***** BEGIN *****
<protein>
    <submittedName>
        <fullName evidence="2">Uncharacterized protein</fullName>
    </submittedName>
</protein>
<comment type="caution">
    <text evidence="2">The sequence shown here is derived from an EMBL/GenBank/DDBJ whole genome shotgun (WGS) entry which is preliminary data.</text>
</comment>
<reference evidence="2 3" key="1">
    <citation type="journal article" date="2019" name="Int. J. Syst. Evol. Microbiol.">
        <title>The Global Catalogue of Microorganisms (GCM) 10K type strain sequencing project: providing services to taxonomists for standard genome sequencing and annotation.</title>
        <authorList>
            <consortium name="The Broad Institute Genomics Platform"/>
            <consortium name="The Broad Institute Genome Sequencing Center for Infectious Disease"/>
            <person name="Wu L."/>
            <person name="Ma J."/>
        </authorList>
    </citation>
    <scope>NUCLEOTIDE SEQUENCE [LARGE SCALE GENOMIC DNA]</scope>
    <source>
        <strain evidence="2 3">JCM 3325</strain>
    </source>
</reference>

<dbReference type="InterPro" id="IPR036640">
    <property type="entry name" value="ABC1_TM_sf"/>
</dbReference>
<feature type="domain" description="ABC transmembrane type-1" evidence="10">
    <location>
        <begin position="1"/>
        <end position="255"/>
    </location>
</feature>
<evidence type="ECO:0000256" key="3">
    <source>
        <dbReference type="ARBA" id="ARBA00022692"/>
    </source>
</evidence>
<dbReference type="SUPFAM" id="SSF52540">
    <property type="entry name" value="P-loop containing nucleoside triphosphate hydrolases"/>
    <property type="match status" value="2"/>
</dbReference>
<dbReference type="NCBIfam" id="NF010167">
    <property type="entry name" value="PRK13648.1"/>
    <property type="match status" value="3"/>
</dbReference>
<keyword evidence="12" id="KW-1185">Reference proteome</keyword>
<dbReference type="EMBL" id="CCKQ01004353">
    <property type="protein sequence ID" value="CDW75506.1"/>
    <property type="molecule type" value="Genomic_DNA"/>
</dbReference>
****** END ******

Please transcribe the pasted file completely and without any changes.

<protein>
    <submittedName>
        <fullName evidence="2">Uncharacterized protein</fullName>
    </submittedName>
</protein>
<comment type="caution">
    <text evidence="2">The sequence shown here is derived from an EMBL/GenBank/DDBJ whole genome shotgun (WGS) entry which is preliminary data.</text>
</comment>
<reference evidence="2 3" key="1">
    <citation type="journal article" date="2019" name="Int. J. Syst. Evol. Microbiol.">
        <title>The Global Catalogue of Microorganisms (GCM) 10K type strain sequencing project: providing services to taxonomists for standard genome sequencing and annotation.</title>
        <authorList>
            <consortium name="The Broad Institute Genomics Platform"/>
            <consortium name="The Broad Institute Genome Sequencing Center for Infectious Disease"/>
            <person name="Wu L."/>
            <person name="Ma J."/>
        </authorList>
    </citation>
    <scope>NUCLEOTIDE SEQUENCE [LARGE SCALE GENOMIC DNA]</scope>
    <source>
        <strain evidence="2 3">JCM 3325</strain>
    </source>
</reference>

<dbReference type="InterPro" id="IPR036640">
    <property type="entry name" value="ABC1_TM_sf"/>
</dbReference>
<feature type="domain" description="ABC transmembrane type-1" evidence="10">
    <location>
        <begin position="1"/>
        <end position="255"/>
    </location>
</feature>
<evidence type="ECO:0000256" key="3">
    <source>
        <dbReference type="ARBA" id="ARBA00022692"/>
    </source>
</evidence>
<dbReference type="SUPFAM" id="SSF52540">
    <property type="entry name" value="P-loop containing nucleoside triphosphate hydrolases"/>
    <property type="match status" value="2"/>
</dbReference>
<dbReference type="NCBIfam" id="NF010167">
    <property type="entry name" value="PRK13648.1"/>
    <property type="match status" value="3"/>
</dbReference>
<keyword evidence="12" id="KW-1185">Reference proteome</keyword>
<dbReference type="EMBL" id="CCKQ01004353">
    <property type="protein sequence ID" value="CDW75506.1"/>
    <property type="molecule type" value="Genomic_DNA"/>
</dbReference>